Herzog

Starting The Season Off — With Flavor

A quintet of new wines for the New Year.

Special To The Jewish Week
09/10/2014

On Wednesday, Aug. 22, in synagogues around the world, the first of the pre-Rosh HaShanah shofar blasts were blown, to note the beginning of the month of Elul. For the kosher wine industry, those shofar blasts were like a starters’ pistol, marking the beginning of an annual race to bring the new crop of kosher wines to the market.  During the next month (and during the month before Passover) more kosher wine will be sold than at any times during the year. 

A variety of new wines, and new vintages, add joy to the Jewish New Year.

Christian Zionist Hagee Gives Nearly $1 Million To Nefesh B'Nefesh

11/03/2011

John Hagee Ministries distributed $6 million to Israeli charities, with the largest chunk going to Nefesh B'Nefesh, a group that encourages immigration to Israel from English-speaking countries.

Nefesh B'Nefesh received $900,000 in the awards announced after the 30th annual Night to Honor Israel held at Hagee's Cornerstone megachurch in San Antonio, Texas. Organizers said the event drew 7,000 people.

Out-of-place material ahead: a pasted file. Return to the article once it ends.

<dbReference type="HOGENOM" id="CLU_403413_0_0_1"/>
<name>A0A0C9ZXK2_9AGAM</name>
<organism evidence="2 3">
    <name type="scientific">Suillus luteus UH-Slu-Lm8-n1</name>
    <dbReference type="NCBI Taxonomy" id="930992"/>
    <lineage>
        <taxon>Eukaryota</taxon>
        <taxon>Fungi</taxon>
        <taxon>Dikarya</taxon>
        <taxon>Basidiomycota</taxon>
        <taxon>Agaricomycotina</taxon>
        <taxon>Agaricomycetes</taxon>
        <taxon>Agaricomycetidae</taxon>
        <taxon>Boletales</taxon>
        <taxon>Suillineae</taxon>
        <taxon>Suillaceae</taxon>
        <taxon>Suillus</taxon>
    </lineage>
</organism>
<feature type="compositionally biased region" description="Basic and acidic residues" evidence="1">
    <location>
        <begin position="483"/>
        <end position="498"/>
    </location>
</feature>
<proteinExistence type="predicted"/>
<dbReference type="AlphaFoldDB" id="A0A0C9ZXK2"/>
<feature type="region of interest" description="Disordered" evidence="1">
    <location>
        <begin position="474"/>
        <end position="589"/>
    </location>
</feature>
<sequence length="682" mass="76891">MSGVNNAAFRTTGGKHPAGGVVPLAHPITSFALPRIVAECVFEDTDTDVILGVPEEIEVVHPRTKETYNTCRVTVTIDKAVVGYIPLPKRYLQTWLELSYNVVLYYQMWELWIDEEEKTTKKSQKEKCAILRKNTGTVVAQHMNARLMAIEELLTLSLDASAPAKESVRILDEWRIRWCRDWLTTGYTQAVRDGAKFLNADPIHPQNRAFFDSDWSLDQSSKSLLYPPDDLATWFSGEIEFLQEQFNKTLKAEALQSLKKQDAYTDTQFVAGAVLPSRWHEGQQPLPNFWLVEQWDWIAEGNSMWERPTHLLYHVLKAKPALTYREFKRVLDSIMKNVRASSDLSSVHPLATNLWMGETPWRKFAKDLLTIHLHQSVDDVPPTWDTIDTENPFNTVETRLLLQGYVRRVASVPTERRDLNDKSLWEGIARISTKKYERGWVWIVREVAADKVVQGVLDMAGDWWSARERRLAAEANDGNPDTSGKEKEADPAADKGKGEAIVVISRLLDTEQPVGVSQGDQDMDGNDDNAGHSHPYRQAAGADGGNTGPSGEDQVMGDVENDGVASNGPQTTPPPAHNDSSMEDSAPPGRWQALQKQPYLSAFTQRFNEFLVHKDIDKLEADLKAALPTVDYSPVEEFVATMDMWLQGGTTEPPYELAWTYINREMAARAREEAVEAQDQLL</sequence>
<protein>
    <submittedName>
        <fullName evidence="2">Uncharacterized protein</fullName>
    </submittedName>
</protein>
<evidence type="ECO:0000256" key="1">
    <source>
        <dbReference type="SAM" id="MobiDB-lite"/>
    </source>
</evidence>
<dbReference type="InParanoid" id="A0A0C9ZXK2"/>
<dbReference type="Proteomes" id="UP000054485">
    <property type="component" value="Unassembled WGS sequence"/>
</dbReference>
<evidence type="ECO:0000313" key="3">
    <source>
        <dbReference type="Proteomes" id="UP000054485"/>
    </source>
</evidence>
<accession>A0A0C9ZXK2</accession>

Laughing at 9/11? A Jewish Perspective

New York magazine's Sept. 11 issue has arrived, and it's a real treat.   The whole issue has been turned into an encyclopedia of Sept. 11-related entries, including everything from "freedom fries" to "Abbottabad," and many of them penned by wonderful writers.  Mark Lilla's in there, as is Eliza Griswold. I haven't read them all, but one caught my eye in particular: Jim Holt's entry for "Humor."  

Grape Expectations

The long journey of the Herzogs, the family behind the Royal Wine Corp.

Special To The Jewish Week
03/03/2011

From old world to new; from yeshiva to board room; from amassing great wealth to losing it all to earning it back: For more than 250 years, back to the days when Mozart was composing, the Herzog family — the largest player in the kosher wine industry today — has traveled great distances and bridged gaping contradictions.
But the journey it is now in the midst of — moving the kosher wine consumer to dry wines — may be the family’s toughest one yet.

Phillip “Baron” Herzog, left, and Rabbi  Yonah  Tzvi “Eugene” Herzog, who arrived in New York in 1948.
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